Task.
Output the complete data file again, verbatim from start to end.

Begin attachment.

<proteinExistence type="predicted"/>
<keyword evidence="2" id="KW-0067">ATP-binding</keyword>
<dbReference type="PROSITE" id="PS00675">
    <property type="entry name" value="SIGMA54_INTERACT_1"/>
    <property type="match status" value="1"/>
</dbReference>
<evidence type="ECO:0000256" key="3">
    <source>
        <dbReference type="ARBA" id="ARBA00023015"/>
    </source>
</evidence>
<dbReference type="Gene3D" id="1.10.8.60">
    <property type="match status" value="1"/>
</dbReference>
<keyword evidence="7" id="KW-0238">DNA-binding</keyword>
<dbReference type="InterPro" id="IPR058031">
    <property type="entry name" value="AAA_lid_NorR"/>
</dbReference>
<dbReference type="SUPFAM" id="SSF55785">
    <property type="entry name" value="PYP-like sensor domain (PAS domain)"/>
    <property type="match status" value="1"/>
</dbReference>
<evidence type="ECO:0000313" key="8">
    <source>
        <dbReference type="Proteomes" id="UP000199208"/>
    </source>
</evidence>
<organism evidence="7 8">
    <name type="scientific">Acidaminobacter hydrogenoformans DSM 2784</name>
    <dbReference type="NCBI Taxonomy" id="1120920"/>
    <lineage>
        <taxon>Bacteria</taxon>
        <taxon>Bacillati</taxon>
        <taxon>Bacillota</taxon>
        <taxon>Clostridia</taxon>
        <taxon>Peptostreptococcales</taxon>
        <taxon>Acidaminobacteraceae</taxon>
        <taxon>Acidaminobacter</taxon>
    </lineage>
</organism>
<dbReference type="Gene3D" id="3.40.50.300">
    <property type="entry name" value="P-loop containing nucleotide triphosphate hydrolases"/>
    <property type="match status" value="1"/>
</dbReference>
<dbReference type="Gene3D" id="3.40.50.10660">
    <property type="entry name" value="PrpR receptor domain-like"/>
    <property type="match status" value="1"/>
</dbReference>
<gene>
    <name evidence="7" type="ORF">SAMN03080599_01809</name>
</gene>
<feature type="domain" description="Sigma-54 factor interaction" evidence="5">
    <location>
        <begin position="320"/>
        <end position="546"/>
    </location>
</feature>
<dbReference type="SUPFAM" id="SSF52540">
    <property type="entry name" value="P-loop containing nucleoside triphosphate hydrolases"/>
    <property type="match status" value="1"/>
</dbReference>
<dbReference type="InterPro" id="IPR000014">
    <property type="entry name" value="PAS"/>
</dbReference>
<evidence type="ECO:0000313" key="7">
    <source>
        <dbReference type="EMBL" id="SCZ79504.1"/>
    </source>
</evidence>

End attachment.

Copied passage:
<proteinExistence type="predicted"/>
<keyword evidence="2" id="KW-0067">ATP-binding</keyword>
<dbReference type="PROSITE" id="PS00675">
    <property type="entry name" value="SIGMA54_INTERACT_1"/>
    <property type="match status" value="1"/>
</dbReference>
<evidence type="ECO:0000256" key="3">
    <source>
        <dbReference type="ARBA" id="ARBA00023015"/>
    </source>
</evidence>
<dbReference type="Gene3D" id="1.10.8.60">
    <property type="match status" value="1"/>
</dbReference>
<keyword evidence="7" id="KW-0238">DNA-binding</keyword>
<dbReference type="InterPro" id="IPR058031">
    <property type="entry name" value="AAA_lid_NorR"/>
</dbReference>
<dbReference type="SUPFAM" id="SSF55785">
    <property type="entry name" value="PYP-like sensor domain (PAS domain)"/>
    <property type="match status" value="1"/>
</dbReference>
<evidence type="ECO:0000313" key="8">
    <source>
        <dbReference type="Proteomes" id="UP000199208"/>
    </source>
</evidence>
<organism evidence="7 8">
    <name type="scientific">Acidaminobacter hydrogenoformans DSM 2784</name>
    <dbReference type="NCBI Taxonomy" id="1120920"/>
    <lineage>
        <taxon>Bacteria</taxon>
        <taxon>Bacillati</taxon>
        <taxon>Bacillota</taxon>
        <taxon>Clostridia</taxon>
        <taxon>Peptostreptococcales</taxon>
        <taxon>Acidaminobacteraceae</taxon>
        <taxon>Acidaminobacter</taxon>
    </lineage>
</organism>
<dbReference type="Gene3D" id="3.40.50.300">
    <property type="entry name" value="P-loop containing nucleotide triphosphate hydrolases"/>
    <property type="match status" value="1"/>
</dbReference>
<dbReference type="Gene3D" id="3.40.50.10660">
    <property type="entry name" value="PrpR receptor domain-like"/>
    <property type="match status" value="1"/>
</dbReference>
<gene>
    <name evidence="7" type="ORF">SAMN03080599_01809</name>
</gene>
<feature type="domain" description="Sigma-54 factor interaction" evidence="5">
    <location>
        <begin position="320"/>
        <end position="546"/>
    </location>
</feature>
<dbReference type="SUPFAM" id="SSF52540">
    <property type="entry name" value="P-loop containing nucleoside triphosphate hydrolases"/>
    <property type="match status" value="1"/>
</dbReference>
<dbReference type="InterPro" id="IPR000014">
    <property type="entry name" value="PAS"/>
</dbReference>
<evidence type="ECO:0000313" key="7">
    <source>
        <dbReference type="EMBL" id="SCZ79504.1"/>
    </source>
</evidence>